“Wood, much like clay, tells many stories, like an ancient footprint.”

Born 1953, Pingtung, Taiwan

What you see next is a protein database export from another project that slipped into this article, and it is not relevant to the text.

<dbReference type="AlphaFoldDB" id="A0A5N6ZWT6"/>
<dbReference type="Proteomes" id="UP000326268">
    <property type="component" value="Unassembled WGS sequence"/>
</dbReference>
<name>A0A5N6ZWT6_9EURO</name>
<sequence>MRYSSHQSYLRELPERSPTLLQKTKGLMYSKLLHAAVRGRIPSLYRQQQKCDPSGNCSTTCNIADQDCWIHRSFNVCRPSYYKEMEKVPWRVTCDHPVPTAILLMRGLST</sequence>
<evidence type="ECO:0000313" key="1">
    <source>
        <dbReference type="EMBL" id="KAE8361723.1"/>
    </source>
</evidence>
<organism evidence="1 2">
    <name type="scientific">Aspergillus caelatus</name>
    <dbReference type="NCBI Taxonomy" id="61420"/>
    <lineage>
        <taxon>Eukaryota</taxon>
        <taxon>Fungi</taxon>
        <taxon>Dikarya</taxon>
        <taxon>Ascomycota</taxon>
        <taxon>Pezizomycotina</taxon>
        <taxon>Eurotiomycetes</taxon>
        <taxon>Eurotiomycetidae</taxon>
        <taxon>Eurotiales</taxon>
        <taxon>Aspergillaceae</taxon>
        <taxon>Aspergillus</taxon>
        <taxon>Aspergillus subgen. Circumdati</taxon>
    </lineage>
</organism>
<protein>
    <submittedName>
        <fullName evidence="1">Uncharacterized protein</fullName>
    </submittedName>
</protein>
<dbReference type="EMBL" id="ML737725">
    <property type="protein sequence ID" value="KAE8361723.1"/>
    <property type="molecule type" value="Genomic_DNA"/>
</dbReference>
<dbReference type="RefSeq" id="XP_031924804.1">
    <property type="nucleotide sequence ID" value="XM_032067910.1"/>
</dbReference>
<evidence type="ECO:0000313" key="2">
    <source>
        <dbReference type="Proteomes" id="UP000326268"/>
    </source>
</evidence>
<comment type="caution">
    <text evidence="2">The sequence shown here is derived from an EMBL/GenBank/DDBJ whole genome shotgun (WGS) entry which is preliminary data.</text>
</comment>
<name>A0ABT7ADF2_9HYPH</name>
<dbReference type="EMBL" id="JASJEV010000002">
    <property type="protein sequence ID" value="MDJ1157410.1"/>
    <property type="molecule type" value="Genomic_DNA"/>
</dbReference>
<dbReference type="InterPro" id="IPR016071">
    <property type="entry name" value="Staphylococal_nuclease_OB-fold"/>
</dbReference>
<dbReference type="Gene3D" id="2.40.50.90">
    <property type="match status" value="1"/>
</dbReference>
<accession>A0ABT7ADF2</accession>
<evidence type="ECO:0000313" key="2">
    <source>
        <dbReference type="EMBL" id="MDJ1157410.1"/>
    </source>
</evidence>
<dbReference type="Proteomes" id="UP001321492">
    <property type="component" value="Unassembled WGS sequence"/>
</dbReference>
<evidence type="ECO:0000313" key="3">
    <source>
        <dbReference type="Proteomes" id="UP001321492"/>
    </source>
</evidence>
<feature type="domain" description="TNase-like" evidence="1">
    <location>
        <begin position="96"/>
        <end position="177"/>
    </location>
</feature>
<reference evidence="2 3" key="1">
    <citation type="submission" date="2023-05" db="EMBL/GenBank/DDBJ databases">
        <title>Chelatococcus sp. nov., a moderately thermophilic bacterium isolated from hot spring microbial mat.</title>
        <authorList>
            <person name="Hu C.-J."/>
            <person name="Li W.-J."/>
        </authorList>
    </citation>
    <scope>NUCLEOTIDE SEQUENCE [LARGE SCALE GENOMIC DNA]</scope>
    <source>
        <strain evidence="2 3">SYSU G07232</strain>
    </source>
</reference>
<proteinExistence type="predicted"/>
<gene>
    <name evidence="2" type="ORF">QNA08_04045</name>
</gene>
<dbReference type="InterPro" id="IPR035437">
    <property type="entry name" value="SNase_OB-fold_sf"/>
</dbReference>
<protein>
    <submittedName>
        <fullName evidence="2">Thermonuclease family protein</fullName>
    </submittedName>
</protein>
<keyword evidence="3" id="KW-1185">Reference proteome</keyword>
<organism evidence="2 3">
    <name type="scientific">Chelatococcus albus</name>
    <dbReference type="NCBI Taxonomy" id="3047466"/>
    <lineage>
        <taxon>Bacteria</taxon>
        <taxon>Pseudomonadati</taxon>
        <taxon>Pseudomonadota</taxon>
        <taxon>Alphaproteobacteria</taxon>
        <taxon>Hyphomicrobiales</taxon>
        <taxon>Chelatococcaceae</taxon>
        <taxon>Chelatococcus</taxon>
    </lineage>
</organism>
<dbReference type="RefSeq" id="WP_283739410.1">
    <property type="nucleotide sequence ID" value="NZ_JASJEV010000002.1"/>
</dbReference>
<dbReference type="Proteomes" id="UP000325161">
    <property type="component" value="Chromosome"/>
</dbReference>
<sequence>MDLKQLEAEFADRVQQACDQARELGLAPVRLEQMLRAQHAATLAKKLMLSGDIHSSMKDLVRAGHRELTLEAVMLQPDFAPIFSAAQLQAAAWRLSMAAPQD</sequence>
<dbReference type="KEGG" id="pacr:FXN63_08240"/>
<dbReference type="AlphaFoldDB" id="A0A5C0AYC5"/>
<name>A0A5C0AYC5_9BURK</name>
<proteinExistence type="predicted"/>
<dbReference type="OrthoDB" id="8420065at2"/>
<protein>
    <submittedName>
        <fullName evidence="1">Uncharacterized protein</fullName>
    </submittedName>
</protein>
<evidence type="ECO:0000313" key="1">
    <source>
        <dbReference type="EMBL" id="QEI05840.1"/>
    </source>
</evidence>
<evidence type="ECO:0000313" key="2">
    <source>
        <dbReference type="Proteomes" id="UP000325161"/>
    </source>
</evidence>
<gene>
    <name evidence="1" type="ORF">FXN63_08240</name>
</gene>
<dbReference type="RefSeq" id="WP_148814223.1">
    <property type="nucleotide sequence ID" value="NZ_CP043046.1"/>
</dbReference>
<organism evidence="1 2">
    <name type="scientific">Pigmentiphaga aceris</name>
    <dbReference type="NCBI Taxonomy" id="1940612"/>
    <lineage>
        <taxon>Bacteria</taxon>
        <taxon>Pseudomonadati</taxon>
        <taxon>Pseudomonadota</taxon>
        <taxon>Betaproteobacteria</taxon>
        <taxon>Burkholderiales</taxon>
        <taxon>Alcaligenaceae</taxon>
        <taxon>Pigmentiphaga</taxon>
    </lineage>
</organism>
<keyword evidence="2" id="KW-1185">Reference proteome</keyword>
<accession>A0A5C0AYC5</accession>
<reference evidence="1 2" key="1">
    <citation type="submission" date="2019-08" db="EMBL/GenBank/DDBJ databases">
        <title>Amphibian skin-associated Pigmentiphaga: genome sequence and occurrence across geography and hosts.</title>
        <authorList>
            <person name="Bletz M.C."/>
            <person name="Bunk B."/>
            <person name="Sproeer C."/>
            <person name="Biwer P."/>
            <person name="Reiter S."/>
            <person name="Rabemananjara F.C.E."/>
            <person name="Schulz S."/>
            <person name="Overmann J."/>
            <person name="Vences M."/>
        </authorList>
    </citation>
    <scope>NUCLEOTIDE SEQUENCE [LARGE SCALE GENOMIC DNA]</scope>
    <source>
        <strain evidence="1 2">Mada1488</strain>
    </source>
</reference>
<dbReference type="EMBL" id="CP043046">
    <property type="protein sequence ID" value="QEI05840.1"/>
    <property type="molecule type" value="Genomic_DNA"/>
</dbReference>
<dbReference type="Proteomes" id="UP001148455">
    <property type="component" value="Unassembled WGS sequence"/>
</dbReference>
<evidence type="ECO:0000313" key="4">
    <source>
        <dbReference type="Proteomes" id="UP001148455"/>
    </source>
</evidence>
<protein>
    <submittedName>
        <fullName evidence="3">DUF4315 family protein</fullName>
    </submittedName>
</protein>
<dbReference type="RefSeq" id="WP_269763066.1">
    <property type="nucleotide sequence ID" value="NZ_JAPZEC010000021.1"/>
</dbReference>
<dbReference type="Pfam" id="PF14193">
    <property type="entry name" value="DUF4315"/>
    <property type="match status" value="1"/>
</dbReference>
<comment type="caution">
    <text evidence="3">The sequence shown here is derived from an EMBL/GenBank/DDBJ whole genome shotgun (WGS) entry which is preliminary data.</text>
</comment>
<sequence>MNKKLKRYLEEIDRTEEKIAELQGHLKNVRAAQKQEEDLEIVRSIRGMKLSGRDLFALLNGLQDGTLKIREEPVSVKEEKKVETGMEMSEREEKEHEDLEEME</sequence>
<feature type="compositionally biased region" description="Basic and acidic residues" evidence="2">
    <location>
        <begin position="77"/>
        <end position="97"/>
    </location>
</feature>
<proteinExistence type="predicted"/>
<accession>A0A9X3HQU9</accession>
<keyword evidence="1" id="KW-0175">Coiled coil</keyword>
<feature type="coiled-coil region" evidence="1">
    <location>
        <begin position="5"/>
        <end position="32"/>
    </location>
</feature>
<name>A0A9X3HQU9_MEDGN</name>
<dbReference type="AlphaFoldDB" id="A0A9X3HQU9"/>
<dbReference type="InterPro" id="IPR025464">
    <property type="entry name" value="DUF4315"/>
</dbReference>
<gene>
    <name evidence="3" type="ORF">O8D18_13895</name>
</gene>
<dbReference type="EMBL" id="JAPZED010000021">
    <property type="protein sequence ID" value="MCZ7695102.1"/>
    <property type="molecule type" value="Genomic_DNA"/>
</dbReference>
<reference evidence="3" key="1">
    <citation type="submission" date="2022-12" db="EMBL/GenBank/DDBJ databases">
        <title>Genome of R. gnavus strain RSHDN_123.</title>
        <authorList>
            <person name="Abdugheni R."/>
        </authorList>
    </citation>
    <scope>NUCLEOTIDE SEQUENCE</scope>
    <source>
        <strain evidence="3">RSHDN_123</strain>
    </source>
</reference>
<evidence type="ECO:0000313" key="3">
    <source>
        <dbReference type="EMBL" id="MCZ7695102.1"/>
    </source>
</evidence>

When Ah Leon discovered Yixing pottery, he dropped his painter’s brush forever.  The more he learned of China’s 500-year-old teapot-making tradition, the more deeply it impressed him.  On a visit to the United States, his mastery of this ancient art came face to face with the inventive freedom of Western ceramists.  Ah Leon decided to embrace both, and the results were spectacular: his teapots evolved and mutated until they were not so much teapots as, in the artist’s words, “sculpture with teapot features”. Having taken tea ware to its limit, he began making pure sculptures in which unglazed pottery is almost indistinguishable from aged wood.  The desk and chair in Memories of Elementary School (2010) are a memorial to Ah Leon’s youth. Old and run-down like his body and those of his friends, they still evoke the playful innocence of those long-ago days. “I think the best time, the happiest time in our lives was in elementary school,” the artist says. “We had no responsibilities; it was like heaven.”

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